In an increasingly complex privacy area, companies whose business models depend in part on data monetization will watch closely for Trump administration initiatives. With Trump strongly supporting the ability of the U.S. to access personal data in the name of national security, the EU-U.S. Privacy Shield could be jeopardized. Given that many Canadian companies have U.S. outreach or host customer data on U.S. servers, this could bring into closer scrutiny Canada’s adequacy with EU privacy laws. While previous experience with the invalidation of Safe Harbour indicates that may not be the case, what happens if there is no replacement for the Privacy Shield?

The Federal Communications Commission (FCC), the main telecom and broadband regulator, may experience significant changes. The broadband privacy rules adopted in October 2016 (echoing concerns expressed by Canada’s Privacy Commissioner in the Bell Relevant Ads Program) may not be enforced and thus be repealed. The likely reversal of the net neutrality decision - which would undermine the principle that Internet service providers should enable access to all content without favoring or blocking particular products or websites – is another indicator of how Trump looks at internet policy.

The Federal Trade Commission (FTC), tasked with protecting consumers against companies that misuse or do not protect personal data, may also witness some scaling back in enforcement activities.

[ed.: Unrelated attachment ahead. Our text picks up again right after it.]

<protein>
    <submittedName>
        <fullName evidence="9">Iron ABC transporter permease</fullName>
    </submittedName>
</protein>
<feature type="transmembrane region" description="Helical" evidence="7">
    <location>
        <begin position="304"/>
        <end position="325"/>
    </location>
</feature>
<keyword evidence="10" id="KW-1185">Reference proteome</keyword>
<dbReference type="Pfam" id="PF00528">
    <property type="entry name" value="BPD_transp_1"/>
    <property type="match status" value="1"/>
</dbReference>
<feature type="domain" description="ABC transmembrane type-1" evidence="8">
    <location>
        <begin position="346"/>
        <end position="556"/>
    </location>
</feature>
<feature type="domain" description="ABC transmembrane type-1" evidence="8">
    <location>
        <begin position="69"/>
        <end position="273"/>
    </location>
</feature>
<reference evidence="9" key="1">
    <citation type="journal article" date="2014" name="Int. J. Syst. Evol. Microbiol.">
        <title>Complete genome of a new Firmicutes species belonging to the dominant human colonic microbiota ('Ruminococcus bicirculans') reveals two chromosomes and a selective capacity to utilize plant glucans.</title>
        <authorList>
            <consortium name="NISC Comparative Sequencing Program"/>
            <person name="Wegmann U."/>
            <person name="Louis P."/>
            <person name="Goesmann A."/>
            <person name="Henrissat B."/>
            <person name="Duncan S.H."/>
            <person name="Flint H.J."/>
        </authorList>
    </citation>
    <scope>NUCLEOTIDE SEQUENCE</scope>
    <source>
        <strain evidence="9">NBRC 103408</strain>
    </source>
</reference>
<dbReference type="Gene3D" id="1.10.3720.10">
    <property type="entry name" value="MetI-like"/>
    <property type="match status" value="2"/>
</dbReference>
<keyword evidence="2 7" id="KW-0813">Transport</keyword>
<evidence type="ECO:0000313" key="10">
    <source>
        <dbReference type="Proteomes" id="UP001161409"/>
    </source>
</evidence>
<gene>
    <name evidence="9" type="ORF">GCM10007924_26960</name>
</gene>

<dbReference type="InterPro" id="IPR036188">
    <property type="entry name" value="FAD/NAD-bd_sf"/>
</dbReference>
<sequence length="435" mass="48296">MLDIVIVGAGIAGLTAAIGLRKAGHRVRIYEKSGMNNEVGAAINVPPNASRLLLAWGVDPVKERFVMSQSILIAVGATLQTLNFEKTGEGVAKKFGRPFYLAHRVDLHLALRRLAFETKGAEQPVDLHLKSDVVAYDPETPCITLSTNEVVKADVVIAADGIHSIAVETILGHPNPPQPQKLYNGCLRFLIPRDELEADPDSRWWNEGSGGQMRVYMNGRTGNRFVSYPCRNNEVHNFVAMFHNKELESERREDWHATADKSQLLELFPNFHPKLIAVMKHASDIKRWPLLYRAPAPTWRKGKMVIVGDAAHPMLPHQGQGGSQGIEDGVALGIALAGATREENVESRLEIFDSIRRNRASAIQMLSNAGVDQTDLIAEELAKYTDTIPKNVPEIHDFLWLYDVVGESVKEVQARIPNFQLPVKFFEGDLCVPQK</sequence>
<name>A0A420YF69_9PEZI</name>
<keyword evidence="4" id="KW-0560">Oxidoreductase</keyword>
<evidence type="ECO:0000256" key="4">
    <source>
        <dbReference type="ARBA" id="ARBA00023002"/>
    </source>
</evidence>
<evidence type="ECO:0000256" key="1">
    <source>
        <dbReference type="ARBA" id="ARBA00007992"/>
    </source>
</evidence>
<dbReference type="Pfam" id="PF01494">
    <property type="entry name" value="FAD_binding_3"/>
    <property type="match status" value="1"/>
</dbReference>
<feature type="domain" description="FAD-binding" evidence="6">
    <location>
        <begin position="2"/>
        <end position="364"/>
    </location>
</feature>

Both the FTC and FCC will change leadership, as Commissioners Edith Ramirez and Tom Wheeler respectively, have announced their resignations. The incoming commissioners will both be Republican appointees, who are likely to adopt a 'light-touch' enforcement approach consistent with Trump's deregulatory philosophy.


The effect of the new American political regime on Canada should not be underestimated. A spokesperson for Chrystia Freeland, now Canada's Minister of Foreign Affairs, said roughly 2.5 million Canadian jobs are dependent on trade with the U.S., while 23% (or $449.9 billion) of Canada’s GDP is derived from exports of goods and services to the U.S. alone.

In the new Trump era, the biggest threat to the Canadian economy is protectionism. Not only is Canada threatened by Trump’s “America First” rhetoric, but also by an increasingly protectionist Europe. Despite the recent ratification of the Canada-EU Trade Agreement (CETA), important trade partners including France, Germany, Italy and others have called for referendums on EU memberships, favouring instead trade barriers and limits to immigration.

Trump’s campaign promises to get rid of NAFTA and the TPP, increase taxes on foreign profits, and build a wall with Mexico are indicators that a more protectionist America will arise. It’s not all doom and gloom however. In his acceptance speech, Trump said that “…while we will always put America's interest first, we will deal fairly with everyone, all people and all other nations. We will seek common ground, not hostility, partnership, not conflict." Will this positive message reflect the Canada - U.S. relationship over the next few years? We’ll find out soon enough. In the meantime, we should keep in mind that Trump is a businessman, not a politician, who looks at the benefits and deals that his country gains from all partnerships.


Cristina Onosé - Senior Manager, Public Affairs @ Canadian Marketing Association.

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Tags: trump, net neutrality, nafta, corporate taxes, privacy, economy, canada